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What's So Bad About Ice Cream For Breakfast?

One morning last week, after getting my kids on the school bus, I returned to my computer and posted this quick note to Twitter and Facebook:

just when you think you've seen everything, a 3rd grader shows up at the bus stop eating an ice cream cone for breakfast

Before I go on, let me first say that ice cream is one of my favorite foods in the whole world; I like all kinds, with all sorts of toppings, and I have been known to find reasons to partake in this yummy treat multiple times within a single summer day. And yet, the idea of children eating ice cream cones for breakfast struck me as wrong, and it wasn't just because I was jealous. Was it the fact that I'd recently met with the Minneapolis Public Schools Food Service Department and given them a hard time about serving sugar cereal in our schools? Was it a fear that the "breakfast is the most important meal of the day" message had gotten out of hand? Or was it, simply, the fact that something didn't quite feel right about the situation?

The Twitter response was exactly what I'd imagined it would be. One friend wrote:

you're kidding!!!? An ice-cream cone for breakfast? I thought seeing a 4 y/o eating out of a bag of chips was bad...

Everyone would agree with me that ice cream for breakfast was a bad idea, right? Wrong. One of my Facebook friends asked:

Hmmm...how is that different from milk and cereal, except in format?

Well, last time I checked, milk wasn't loaded with sugar, corn syrup, and other additives. And cereal wasn't dipped in chocolate. And doesn't the "format" of our food matter too, especially when we feed it to our kids? Are milk and cereal really no different than ice cream cones? Should some foods -- like treats -- be off limits for breakfast?

My head was still reeling when another friend weighed in:

Oh Lee, you've just got to expand your mind ; ). What about cake for breakfast? You could totally see my kids eating that for breakfast, but they also will choose sparkling water over soda, tell me no to treats because they want fruit. It's all about balance and I learned a long time ago, if treats are treated like the enemy, they seem all the more appetizing.

Agreed. But for breakfast? Still another friend wrote:

compare your yogurt and your ice cream label...or your granola and your cone ingredients (or sugar content)! It's all a numbers game my friend

Suddenly, it was I -- the guy who doesn't think ice cream makes a good breakfast -- who was the crazy one. I just needed to open my mind, read cereal labels, and play "a numbers game." I'm so narrow minded!

The Most Important Meal of the Day, Even if It's Ice Cream?

Is it possible that we've taken this "breakfast is the most important meal of the day" thinking too far? Surely some kids are better off skipping breakfast entirely than eating ice cream cones washed down with soda, aren't they?

Parents, doctors, teachers, nutritionists, readers, eaters, Democrats, Republicans, Independents -- what do you think?

Please weigh in before tomorrow morning -- my childrens' breakfast hangs in the balance.

 

Lee Zukor is the founder of Simple, Good, and Tasty. E-mail him at lee@simplegoodandtasty.com or follow him on Twitter.

Comments

As an adult without children the first glib remark that came to mind was, "Why not, I'm getting my dairy, right?" But in truth I, too, rebel at the idea of ice cream for breakfast on a regular basis for anyone, especially for kids. That being said maybe from time to time, birthday, or some other special day, then sure. Balance it out the next day or later in the day but an indulgence here and there won't hurt.

I'm with you, Lee. Ice cream should not be eaten for breakfast! Breakfast should include foods that are going to give you energy to start the day, not a sugar crash. Some of the comments about reading labels are true, some of the yogurt and cereals out there are just as bad as ice cream. So eat some eggs, or steel cut oats with sauteed cinnamon apples (which you can make the night before and just heat up in the morning). It's really not that hard to eat a nutritious breakfast.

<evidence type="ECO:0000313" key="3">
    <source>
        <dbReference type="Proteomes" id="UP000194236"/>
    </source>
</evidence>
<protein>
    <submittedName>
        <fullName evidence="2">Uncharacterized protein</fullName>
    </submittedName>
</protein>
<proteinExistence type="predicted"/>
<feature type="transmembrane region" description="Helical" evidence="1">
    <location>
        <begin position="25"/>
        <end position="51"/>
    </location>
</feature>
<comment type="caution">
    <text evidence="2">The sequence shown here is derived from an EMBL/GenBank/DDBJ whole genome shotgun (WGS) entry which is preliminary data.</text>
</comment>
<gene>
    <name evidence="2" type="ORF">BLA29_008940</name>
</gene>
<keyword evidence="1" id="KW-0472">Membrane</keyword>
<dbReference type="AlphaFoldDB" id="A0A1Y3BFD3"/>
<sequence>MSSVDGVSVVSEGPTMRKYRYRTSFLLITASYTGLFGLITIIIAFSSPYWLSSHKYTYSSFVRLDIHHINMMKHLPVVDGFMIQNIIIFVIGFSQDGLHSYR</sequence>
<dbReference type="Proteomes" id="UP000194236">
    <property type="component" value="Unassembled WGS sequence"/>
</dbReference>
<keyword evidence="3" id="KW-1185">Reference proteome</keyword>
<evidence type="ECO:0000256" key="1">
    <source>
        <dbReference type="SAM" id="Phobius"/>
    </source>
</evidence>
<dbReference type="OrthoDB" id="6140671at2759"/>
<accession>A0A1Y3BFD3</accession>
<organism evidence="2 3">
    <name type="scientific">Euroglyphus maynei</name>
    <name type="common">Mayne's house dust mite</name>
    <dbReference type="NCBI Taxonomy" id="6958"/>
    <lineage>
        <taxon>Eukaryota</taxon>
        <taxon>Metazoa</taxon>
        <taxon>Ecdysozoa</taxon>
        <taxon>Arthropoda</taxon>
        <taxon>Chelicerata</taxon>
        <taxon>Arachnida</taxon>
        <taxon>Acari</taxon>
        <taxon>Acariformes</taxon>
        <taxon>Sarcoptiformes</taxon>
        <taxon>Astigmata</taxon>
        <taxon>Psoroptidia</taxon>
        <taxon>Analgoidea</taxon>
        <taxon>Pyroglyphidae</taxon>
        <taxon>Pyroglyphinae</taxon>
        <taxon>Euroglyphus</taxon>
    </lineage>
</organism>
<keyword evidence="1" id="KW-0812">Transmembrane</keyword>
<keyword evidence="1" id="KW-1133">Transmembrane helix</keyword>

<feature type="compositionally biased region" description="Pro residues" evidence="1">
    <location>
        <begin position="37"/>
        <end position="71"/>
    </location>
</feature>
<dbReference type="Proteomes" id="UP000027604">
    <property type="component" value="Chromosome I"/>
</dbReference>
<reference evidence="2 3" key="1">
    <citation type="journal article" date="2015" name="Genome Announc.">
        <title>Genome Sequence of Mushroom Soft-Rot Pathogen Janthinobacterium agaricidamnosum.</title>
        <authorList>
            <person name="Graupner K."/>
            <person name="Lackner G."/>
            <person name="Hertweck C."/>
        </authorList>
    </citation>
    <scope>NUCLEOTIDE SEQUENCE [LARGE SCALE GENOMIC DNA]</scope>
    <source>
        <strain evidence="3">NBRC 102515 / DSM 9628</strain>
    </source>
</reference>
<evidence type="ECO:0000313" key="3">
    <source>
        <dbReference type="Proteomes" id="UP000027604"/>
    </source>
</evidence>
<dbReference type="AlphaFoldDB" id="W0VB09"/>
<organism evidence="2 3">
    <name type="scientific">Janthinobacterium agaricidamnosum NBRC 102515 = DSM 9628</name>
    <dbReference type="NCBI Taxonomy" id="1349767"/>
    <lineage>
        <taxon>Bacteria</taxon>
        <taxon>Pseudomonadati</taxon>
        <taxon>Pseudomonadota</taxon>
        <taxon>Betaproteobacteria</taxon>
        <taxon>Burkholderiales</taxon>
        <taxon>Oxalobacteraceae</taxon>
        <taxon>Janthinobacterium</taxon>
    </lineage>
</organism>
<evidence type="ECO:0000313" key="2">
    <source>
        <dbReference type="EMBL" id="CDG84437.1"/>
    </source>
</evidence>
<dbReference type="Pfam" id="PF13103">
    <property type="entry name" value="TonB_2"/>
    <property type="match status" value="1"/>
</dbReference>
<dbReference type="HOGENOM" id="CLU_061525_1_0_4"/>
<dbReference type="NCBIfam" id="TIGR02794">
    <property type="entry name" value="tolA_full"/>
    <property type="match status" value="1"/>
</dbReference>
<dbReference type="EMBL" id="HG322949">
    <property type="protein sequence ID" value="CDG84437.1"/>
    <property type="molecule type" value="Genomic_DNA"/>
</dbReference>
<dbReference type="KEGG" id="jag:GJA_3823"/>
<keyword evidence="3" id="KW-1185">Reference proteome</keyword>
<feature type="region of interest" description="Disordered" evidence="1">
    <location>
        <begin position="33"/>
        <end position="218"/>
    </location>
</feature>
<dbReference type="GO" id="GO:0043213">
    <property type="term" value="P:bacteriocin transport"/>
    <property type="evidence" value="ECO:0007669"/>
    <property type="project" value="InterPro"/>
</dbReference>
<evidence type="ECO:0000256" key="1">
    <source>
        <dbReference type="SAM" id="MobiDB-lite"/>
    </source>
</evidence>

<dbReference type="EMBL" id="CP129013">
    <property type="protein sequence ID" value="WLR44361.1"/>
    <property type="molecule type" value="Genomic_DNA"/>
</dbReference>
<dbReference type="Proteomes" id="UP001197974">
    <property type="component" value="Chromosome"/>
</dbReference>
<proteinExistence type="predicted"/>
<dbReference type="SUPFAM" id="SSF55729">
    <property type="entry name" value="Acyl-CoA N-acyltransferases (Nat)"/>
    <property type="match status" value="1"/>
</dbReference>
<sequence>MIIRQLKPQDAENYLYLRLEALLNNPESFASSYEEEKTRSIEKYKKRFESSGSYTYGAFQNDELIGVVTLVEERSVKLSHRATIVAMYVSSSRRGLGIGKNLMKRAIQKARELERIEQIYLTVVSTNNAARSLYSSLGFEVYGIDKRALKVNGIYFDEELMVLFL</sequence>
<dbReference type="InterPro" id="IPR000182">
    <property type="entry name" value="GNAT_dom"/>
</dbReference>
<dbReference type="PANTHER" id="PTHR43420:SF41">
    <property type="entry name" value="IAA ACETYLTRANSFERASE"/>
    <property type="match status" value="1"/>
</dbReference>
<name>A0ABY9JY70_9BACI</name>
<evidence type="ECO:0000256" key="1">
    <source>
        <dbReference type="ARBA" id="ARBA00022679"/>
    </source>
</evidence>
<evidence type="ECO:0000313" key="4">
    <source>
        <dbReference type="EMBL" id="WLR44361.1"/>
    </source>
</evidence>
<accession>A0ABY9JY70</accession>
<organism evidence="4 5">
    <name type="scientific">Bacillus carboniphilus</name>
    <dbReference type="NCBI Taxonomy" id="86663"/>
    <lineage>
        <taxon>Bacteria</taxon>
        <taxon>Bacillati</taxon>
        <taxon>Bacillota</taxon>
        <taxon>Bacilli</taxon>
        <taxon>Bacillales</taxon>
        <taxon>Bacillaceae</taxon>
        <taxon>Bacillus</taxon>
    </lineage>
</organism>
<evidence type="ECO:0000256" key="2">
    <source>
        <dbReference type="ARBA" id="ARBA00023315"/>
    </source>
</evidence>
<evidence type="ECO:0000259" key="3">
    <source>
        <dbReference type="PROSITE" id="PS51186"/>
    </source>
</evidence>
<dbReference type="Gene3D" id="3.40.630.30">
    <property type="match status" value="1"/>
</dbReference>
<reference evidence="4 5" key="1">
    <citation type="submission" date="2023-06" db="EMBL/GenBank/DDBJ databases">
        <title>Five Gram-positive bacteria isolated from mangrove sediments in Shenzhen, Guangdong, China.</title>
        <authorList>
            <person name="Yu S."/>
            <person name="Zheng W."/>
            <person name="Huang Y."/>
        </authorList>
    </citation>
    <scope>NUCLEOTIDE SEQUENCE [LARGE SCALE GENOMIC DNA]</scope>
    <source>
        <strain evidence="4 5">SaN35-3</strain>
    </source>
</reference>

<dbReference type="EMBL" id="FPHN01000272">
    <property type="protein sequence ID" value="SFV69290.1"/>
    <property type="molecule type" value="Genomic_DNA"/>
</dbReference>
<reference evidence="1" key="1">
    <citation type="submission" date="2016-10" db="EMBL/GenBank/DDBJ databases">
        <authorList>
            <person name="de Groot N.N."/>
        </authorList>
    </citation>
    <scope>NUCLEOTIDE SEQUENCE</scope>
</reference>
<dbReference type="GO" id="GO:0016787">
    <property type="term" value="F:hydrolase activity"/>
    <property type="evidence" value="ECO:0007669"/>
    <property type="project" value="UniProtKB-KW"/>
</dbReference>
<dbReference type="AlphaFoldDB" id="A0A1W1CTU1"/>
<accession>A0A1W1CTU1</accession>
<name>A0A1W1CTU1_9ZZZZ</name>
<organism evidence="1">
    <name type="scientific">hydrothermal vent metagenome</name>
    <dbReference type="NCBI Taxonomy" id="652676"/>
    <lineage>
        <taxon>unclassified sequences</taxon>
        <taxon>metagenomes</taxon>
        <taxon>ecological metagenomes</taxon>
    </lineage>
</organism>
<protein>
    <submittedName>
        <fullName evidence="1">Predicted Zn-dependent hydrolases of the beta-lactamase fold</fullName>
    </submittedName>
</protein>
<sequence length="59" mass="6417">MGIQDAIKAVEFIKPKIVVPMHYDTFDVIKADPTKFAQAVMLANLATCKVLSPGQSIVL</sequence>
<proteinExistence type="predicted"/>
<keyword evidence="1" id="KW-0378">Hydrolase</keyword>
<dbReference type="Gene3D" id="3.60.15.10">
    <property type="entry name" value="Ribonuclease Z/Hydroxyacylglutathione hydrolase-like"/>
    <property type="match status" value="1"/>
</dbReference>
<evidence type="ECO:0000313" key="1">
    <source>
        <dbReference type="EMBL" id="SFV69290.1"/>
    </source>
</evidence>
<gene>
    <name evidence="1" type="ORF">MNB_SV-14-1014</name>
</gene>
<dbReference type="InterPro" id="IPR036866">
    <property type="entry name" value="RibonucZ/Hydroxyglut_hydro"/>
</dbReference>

Well, I don't often let my kid eat ice cream with high fructose corn syrup (read: conventional ice cream) at any time of the day, so she wouldn't be having it for breakfast either! A scoop of Pumphouse Creamery ice cream, made with organic cream, real fruit, organic eggs, not overly pumped with sugar? That'd be a little different. Left to her own devices, my daughter - all of two - would be delighted to have ice cream for breakfast every day. I think perhaps on occasion it would be alright, sometimes we do have pie or cake for breakfast (namely, on birthdays), after all. But then again, she's not having sugary cereal for breakfast either!

I regularly ate ice cream for breakfast (straight out of the carton with a fork) when I was in high school and my parents were too exhausted with other battles to fight the breakfast one with me. And I struggled with my weight and self image for years. Go figure.

I agree with the readers who says it's a numbers game. I bet there's plenty of ice creams like Pumphouse or Sonny's, that would be more healthful than a conventional corn syrup-y, additive filled "granola" bar, yogurt treat or fruit treat.

It's the perception that's harmful. Breakfast is the first meal of the day. Ideally it should be a substantive, even warm one. Most adults "get" that having dessert for breakfast occasionally wouldn't hurt us. but having a kid at the bus stop with that is akin to waving a red flag at the other kids.

Maybe it was the kid's birthday? Offer that option to kids if they insist. But otherwise, as a former ice cream for breakfast person, I wish someone had taught me earlier the benefits of a better breakfast and to save ice cream for later in the day.

My kids and husband will sometimes have ice cream on a waffle for breakfast. My husband points out that it's no more sugar than maple syrup, and at least you get the calcium and vitamins from the milk and cream. Of course it's organic ice cream without all the yukky stuff. And they put peanut butter on the waffle too for some protein!